Book Review: A “Coast Salish Punk” Tells Her Own Story

There are many reasons white narratives have long shaped our understanding of Native history and even contemporary Native lives. One, of course, is the lack of pre-contact writings by Indigenous people. Another is the suppression of Native voices during the white conquest of the two American continents. A third is the presumptuousness of even sympathetic white writers—from James Fenimore Cooper (The Last of the Mohicans, 1826) to Margaret Craven (I Heard the Owl Call My Name, 1967)—in depicting Native life while featuring white protagonists.

A fourth, less-obvious reason is the concentration of a white-dominated publishing industry in the Northeastern part of the United States, where few of the country’s 7 million Indigenous people live.

One result of the U. S. government’s early cruelty toward pre-existing populations, including the vile Indian Removal Act of 1830, was a concentration of Native people west of the Mississippi, where the writers among them had fewer chances to hobnob and network with editors and agents.

Sunset on Puget Sound, Edward Curtis, courtesy of Northwestern University Libraries, Digital Collections

Fortunately, the development of the internet, the assertion of marginalized voices in recent years, and a rising awareness of the need to expand and diversify the American literary conversation have led to more Native authors being published today than ever before. And the writing they’re publishing is less concerned with elder wisdom or lamentations for the devastation wrought by white conquest than sharp-eyed critique of contemporary life.

While elder wisdom and lamentations still inform this new work, the writing is wider-ranging and harder-hitting, bolder and yet subtler, more engaged with the broader culture while retaining a personal connection to the histories and customs of particular tribes and regions.

A prime example is Red Paint, a memoir by Sasha taqʷšəblu LaPointe, whose subtitle—The Ancestral Autobiography of a Coast Salish Punk—tells you right away it isn’t a conventional narrative. Although LaPointe has spent her life on her ancestors’ traditional lands, she has lived most of it within the American cities and cultures laid on top of them. In fact, at times her story becomes a Schliemann-like excavation of artifacts from the many historical periods in her native Northwest.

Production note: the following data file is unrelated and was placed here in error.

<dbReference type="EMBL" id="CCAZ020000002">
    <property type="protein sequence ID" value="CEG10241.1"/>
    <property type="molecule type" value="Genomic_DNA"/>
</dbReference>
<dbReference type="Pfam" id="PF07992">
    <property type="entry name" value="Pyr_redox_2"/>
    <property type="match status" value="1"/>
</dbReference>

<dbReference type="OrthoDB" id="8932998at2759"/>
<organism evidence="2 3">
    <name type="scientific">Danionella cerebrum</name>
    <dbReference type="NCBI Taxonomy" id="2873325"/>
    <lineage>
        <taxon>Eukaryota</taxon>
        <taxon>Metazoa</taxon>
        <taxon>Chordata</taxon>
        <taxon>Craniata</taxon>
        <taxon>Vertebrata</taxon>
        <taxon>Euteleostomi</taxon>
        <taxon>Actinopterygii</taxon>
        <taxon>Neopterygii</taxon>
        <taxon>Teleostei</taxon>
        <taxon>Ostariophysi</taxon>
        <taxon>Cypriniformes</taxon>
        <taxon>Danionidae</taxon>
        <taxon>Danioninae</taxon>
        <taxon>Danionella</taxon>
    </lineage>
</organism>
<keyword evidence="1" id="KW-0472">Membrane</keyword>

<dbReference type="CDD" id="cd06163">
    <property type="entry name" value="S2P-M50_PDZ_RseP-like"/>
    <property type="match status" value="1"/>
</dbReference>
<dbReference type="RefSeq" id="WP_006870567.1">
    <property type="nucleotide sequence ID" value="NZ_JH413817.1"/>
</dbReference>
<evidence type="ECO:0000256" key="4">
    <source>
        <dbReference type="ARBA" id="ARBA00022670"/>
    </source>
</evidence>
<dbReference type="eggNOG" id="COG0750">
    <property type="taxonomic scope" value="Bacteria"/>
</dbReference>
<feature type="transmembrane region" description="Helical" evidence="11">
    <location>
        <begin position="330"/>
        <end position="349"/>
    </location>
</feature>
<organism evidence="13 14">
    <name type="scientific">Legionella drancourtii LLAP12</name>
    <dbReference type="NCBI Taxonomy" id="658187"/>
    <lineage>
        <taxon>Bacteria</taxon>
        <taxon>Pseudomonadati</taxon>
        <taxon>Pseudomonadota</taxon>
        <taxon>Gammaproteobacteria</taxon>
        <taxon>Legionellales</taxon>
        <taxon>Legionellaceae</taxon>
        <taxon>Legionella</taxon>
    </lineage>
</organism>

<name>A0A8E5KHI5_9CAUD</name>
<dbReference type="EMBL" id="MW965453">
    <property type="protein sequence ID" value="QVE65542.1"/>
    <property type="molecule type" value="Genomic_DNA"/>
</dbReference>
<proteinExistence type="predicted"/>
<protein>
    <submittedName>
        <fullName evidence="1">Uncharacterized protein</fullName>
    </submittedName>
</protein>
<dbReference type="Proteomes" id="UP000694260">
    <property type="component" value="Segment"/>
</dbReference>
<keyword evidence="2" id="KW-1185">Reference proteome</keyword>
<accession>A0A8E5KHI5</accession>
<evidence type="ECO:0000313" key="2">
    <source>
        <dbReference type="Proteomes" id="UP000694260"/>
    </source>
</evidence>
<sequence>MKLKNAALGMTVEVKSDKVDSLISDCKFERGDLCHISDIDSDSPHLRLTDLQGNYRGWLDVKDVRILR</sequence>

Author image from inside the book.

LaPointe isn’t interested in being a representative Indian, however, or even an interpreter or defender for her ancestors. Although, in places, she explores the lives and struggles of those who came before her, she mostly tells her own story—one that includes sexual and substance abuse, homelessness and rootlessness, betrayal and loss, but also hopefulness, friendship, love, and underground music.

LaPointe’s referents are as likely to be the Twin Peaks TV show or the punk group Bikini Kill as the healers of her mother’s Lushootseed tribe or the Chinook ancestor who survived her people’s destruction by marrying a white man. She isn’t seeking a return to some mythic past but rather a home, a permanence, a self-definition that seems to have eluded not only her but her people.

After finding the reservation trailer she lived in as a child in ruins, for example, she muses on what a permanent home for someone like her might be. “Reservations should not have been a permanent home,” she writes. “Like trailers, like campgrounds, like prisons or hospitals, they felt temporary, like some place you go between places. I realized I wasn’t sure what permanence looked like, because we weren’t meant to survive. My family, my tribe, my ancestors, we were something temporary to the settlers, something that would eventually go away.”

Later in the book, after visiting an even older abode, she realizes she’s sick of trying to fit a white world’s expectations of what a Native American woman should be:

“I was tired of being brave. I would rather be something else. Carefree? An aging millennial. Someone who enjoys listening to the Cranberries and Cyndi Lauper on road trips down the coast. Call me a writer. Call me a riot grrrl. Call me Coast Salish or poet. Call me a girl who loves Nick Cave, and night swimming, and ramen, and old Bikini Kill records. I no longer wish to be called resilient. Call me reckless, impatient, and emotional. Even Indigenous. Call me anything other than survivor. I am so many more things than brave.”

In the end, Red Paint is mainly what any good memoir should be: an exploration of the self—how it’s built from intention, experience, malice, carelessness, heritage, family, love, and belief, as well as the accidents that impact each of us as we navigate our broken world.


Related links:

“Coast Salish People & Languages” from Seattle’s Burke Museum (scroll down for a map of the Coast Salish lands)

Edward Curtis’s early 20th-century photographs of the Coast Salish people (click on any picture to enlarge the image)

Information (& an artist’s drawing) on a Coast Salish tribes/Western Washington University plans to build a Coast Salish-style longhouse

Institute of American Indian Arts (where LaPointe earned her MFA)

Sasha taqʷšəblu LaPointe website


Red Paint

Sasha taqʷšəblu LaPointe

Counterpoint (Berkeley, CA)


$25 (hardcover)

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Lewis & Clark Revisited: The First Americans to “Write the Northwest”

Receipt for Wine and Kegs Purchased by Meriwether Lewis for the Expedition to the West; 6/1/1803; Lewis and Clark Expedition; Consolidated Correspondence Files, 1794 – 1890; Records of the Office of the Quartermaster General, Record Group 92; National Archives Building, Washington, DC. [Online Version,, November 15, 2021]